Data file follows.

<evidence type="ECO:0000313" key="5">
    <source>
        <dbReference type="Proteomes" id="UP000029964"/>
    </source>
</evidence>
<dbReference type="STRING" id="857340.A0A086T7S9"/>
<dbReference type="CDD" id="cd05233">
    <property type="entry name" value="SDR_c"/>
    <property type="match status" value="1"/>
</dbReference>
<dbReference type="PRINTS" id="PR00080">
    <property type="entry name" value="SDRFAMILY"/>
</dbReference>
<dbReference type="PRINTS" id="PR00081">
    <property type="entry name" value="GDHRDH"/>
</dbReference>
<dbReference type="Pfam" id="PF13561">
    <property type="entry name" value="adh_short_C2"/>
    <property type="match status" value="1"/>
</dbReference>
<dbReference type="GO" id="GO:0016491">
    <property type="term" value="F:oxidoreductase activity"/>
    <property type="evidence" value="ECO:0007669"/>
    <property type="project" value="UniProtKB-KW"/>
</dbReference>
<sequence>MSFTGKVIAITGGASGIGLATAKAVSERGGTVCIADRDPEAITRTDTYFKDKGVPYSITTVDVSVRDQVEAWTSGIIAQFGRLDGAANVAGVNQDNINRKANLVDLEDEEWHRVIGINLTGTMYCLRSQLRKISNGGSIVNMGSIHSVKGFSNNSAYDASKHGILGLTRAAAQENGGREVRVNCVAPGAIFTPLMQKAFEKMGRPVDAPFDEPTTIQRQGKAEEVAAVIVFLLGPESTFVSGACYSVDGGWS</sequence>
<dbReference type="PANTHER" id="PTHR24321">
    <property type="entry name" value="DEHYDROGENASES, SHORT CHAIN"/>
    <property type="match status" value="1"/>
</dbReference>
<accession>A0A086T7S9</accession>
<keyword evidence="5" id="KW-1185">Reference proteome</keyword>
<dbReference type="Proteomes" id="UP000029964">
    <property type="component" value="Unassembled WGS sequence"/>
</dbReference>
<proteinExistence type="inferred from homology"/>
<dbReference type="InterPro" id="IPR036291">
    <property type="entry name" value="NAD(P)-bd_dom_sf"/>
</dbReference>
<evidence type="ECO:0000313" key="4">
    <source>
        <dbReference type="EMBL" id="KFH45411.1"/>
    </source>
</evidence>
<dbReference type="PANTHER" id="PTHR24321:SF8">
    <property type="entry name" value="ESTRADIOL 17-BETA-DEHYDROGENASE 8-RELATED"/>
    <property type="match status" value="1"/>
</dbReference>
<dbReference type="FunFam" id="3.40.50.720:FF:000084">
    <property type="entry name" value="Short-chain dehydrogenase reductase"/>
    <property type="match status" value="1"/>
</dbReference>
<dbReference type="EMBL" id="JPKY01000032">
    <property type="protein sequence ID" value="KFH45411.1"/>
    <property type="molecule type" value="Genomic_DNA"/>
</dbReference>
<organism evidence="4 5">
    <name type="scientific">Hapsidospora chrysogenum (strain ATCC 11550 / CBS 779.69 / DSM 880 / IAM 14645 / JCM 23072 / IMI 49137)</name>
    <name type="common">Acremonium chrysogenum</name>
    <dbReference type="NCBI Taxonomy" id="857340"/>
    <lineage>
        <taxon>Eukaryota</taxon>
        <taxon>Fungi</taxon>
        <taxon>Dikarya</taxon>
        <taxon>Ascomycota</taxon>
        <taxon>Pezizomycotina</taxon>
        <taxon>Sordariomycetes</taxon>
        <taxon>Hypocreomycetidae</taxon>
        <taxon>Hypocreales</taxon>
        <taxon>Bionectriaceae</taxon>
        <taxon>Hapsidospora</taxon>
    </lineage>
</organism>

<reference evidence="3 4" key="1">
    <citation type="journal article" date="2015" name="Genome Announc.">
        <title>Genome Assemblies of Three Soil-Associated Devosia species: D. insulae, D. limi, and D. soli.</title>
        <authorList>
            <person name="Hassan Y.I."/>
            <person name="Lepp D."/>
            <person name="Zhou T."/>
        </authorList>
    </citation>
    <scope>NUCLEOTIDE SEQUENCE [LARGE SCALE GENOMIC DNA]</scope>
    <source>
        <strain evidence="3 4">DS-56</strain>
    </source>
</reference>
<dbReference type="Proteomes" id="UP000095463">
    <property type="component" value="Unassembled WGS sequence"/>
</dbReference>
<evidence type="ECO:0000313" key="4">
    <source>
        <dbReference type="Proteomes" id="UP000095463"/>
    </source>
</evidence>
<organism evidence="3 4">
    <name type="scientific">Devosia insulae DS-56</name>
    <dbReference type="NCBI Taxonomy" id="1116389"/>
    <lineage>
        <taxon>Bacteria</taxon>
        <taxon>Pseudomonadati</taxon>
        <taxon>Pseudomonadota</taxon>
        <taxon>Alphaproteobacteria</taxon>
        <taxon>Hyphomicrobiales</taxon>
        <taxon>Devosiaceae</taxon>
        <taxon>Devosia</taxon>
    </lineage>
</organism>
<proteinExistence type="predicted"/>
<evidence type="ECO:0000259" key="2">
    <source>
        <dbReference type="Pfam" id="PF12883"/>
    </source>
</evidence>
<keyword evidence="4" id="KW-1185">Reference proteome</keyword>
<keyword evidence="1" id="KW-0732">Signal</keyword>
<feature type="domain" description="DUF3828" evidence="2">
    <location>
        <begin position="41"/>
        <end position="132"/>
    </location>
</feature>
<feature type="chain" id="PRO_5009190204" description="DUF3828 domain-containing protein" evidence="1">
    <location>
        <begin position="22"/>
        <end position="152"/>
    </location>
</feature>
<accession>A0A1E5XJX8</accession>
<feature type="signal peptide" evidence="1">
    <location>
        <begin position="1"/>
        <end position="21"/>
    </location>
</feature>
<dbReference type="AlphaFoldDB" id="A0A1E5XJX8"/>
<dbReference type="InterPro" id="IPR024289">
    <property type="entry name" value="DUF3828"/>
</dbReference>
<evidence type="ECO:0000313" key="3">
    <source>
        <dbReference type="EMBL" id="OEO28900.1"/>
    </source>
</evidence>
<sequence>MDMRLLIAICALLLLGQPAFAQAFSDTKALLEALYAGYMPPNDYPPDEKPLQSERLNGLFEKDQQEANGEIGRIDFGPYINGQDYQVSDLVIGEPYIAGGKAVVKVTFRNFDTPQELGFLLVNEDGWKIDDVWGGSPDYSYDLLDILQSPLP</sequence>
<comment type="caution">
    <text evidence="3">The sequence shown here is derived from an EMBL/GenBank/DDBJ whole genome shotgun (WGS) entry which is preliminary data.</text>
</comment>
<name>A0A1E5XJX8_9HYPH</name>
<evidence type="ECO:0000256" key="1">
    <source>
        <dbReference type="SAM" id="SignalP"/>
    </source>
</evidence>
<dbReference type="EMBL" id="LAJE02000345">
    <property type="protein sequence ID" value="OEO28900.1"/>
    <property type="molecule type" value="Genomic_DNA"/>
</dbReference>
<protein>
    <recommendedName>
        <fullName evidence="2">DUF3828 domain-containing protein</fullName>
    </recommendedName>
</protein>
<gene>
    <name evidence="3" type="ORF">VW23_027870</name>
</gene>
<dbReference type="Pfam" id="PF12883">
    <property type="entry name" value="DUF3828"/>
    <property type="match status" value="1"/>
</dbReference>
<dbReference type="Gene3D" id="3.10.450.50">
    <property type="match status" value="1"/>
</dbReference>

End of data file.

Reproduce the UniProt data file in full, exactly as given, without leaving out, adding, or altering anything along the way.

<evidence type="ECO:0000313" key="5">
    <source>
        <dbReference type="Proteomes" id="UP000029964"/>
    </source>
</evidence>
<dbReference type="STRING" id="857340.A0A086T7S9"/>
<dbReference type="CDD" id="cd05233">
    <property type="entry name" value="SDR_c"/>
    <property type="match status" value="1"/>
</dbReference>
<dbReference type="PRINTS" id="PR00080">
    <property type="entry name" value="SDRFAMILY"/>
</dbReference>
<dbReference type="PRINTS" id="PR00081">
    <property type="entry name" value="GDHRDH"/>
</dbReference>
<dbReference type="Pfam" id="PF13561">
    <property type="entry name" value="adh_short_C2"/>
    <property type="match status" value="1"/>
</dbReference>
<dbReference type="GO" id="GO:0016491">
    <property type="term" value="F:oxidoreductase activity"/>
    <property type="evidence" value="ECO:0007669"/>
    <property type="project" value="UniProtKB-KW"/>
</dbReference>
<sequence>MSFTGKVIAITGGASGIGLATAKAVSERGGTVCIADRDPEAITRTDTYFKDKGVPYSITTVDVSVRDQVEAWTSGIIAQFGRLDGAANVAGVNQDNINRKANLVDLEDEEWHRVIGINLTGTMYCLRSQLRKISNGGSIVNMGSIHSVKGFSNNSAYDASKHGILGLTRAAAQENGGREVRVNCVAPGAIFTPLMQKAFEKMGRPVDAPFDEPTTIQRQGKAEEVAAVIVFLLGPESTFVSGACYSVDGGWS</sequence>
<dbReference type="PANTHER" id="PTHR24321">
    <property type="entry name" value="DEHYDROGENASES, SHORT CHAIN"/>
    <property type="match status" value="1"/>
</dbReference>
<accession>A0A086T7S9</accession>
<keyword evidence="5" id="KW-1185">Reference proteome</keyword>
<dbReference type="Proteomes" id="UP000029964">
    <property type="component" value="Unassembled WGS sequence"/>
</dbReference>
<proteinExistence type="inferred from homology"/>
<dbReference type="InterPro" id="IPR036291">
    <property type="entry name" value="NAD(P)-bd_dom_sf"/>
</dbReference>
<evidence type="ECO:0000313" key="4">
    <source>
        <dbReference type="EMBL" id="KFH45411.1"/>
    </source>
</evidence>
<dbReference type="PANTHER" id="PTHR24321:SF8">
    <property type="entry name" value="ESTRADIOL 17-BETA-DEHYDROGENASE 8-RELATED"/>
    <property type="match status" value="1"/>
</dbReference>
<dbReference type="FunFam" id="3.40.50.720:FF:000084">
    <property type="entry name" value="Short-chain dehydrogenase reductase"/>
    <property type="match status" value="1"/>
</dbReference>
<dbReference type="EMBL" id="JPKY01000032">
    <property type="protein sequence ID" value="KFH45411.1"/>
    <property type="molecule type" value="Genomic_DNA"/>
</dbReference>
<organism evidence="4 5">
    <name type="scientific">Hapsidospora chrysogenum (strain ATCC 11550 / CBS 779.69 / DSM 880 / IAM 14645 / JCM 23072 / IMI 49137)</name>
    <name type="common">Acremonium chrysogenum</name>
    <dbReference type="NCBI Taxonomy" id="857340"/>
    <lineage>
        <taxon>Eukaryota</taxon>
        <taxon>Fungi</taxon>
        <taxon>Dikarya</taxon>
        <taxon>Ascomycota</taxon>
        <taxon>Pezizomycotina</taxon>
        <taxon>Sordariomycetes</taxon>
        <taxon>Hypocreomycetidae</taxon>
        <taxon>Hypocreales</taxon>
        <taxon>Bionectriaceae</taxon>
        <taxon>Hapsidospora</taxon>
    </lineage>
</organism>

<reference evidence="3 4" key="1">
    <citation type="journal article" date="2015" name="Genome Announc.">
        <title>Genome Assemblies of Three Soil-Associated Devosia species: D. insulae, D. limi, and D. soli.</title>
        <authorList>
            <person name="Hassan Y.I."/>
            <person name="Lepp D."/>
            <person name="Zhou T."/>
        </authorList>
    </citation>
    <scope>NUCLEOTIDE SEQUENCE [LARGE SCALE GENOMIC DNA]</scope>
    <source>
        <strain evidence="3 4">DS-56</strain>
    </source>
</reference>
<dbReference type="Proteomes" id="UP000095463">
    <property type="component" value="Unassembled WGS sequence"/>
</dbReference>
<evidence type="ECO:0000313" key="4">
    <source>
        <dbReference type="Proteomes" id="UP000095463"/>
    </source>
</evidence>
<organism evidence="3 4">
    <name type="scientific">Devosia insulae DS-56</name>
    <dbReference type="NCBI Taxonomy" id="1116389"/>
    <lineage>
        <taxon>Bacteria</taxon>
        <taxon>Pseudomonadati</taxon>
        <taxon>Pseudomonadota</taxon>
        <taxon>Alphaproteobacteria</taxon>
        <taxon>Hyphomicrobiales</taxon>
        <taxon>Devosiaceae</taxon>
        <taxon>Devosia</taxon>
    </lineage>
</organism>
<proteinExistence type="predicted"/>
<evidence type="ECO:0000259" key="2">
    <source>
        <dbReference type="Pfam" id="PF12883"/>
    </source>
</evidence>
<keyword evidence="4" id="KW-1185">Reference proteome</keyword>
<keyword evidence="1" id="KW-0732">Signal</keyword>
<feature type="domain" description="DUF3828" evidence="2">
    <location>
        <begin position="41"/>
        <end position="132"/>
    </location>
</feature>
<feature type="chain" id="PRO_5009190204" description="DUF3828 domain-containing protein" evidence="1">
    <location>
        <begin position="22"/>
        <end position="152"/>
    </location>
</feature>
<accession>A0A1E5XJX8</accession>
<feature type="signal peptide" evidence="1">
    <location>
        <begin position="1"/>
        <end position="21"/>
    </location>
</feature>
<dbReference type="AlphaFoldDB" id="A0A1E5XJX8"/>
<dbReference type="InterPro" id="IPR024289">
    <property type="entry name" value="DUF3828"/>
</dbReference>
<evidence type="ECO:0000313" key="3">
    <source>
        <dbReference type="EMBL" id="OEO28900.1"/>
    </source>
</evidence>
<sequence>MDMRLLIAICALLLLGQPAFAQAFSDTKALLEALYAGYMPPNDYPPDEKPLQSERLNGLFEKDQQEANGEIGRIDFGPYINGQDYQVSDLVIGEPYIAGGKAVVKVTFRNFDTPQELGFLLVNEDGWKIDDVWGGSPDYSYDLLDILQSPLP</sequence>
<comment type="caution">
    <text evidence="3">The sequence shown here is derived from an EMBL/GenBank/DDBJ whole genome shotgun (WGS) entry which is preliminary data.</text>
</comment>
<name>A0A1E5XJX8_9HYPH</name>
<evidence type="ECO:0000256" key="1">
    <source>
        <dbReference type="SAM" id="SignalP"/>
    </source>
</evidence>
<dbReference type="EMBL" id="LAJE02000345">
    <property type="protein sequence ID" value="OEO28900.1"/>
    <property type="molecule type" value="Genomic_DNA"/>
</dbReference>
<protein>
    <recommendedName>
        <fullName evidence="2">DUF3828 domain-containing protein</fullName>
    </recommendedName>
</protein>
<gene>
    <name evidence="3" type="ORF">VW23_027870</name>
</gene>
<dbReference type="Pfam" id="PF12883">
    <property type="entry name" value="DUF3828"/>
    <property type="match status" value="1"/>
</dbReference>
<dbReference type="Gene3D" id="3.10.450.50">
    <property type="match status" value="1"/>
</dbReference>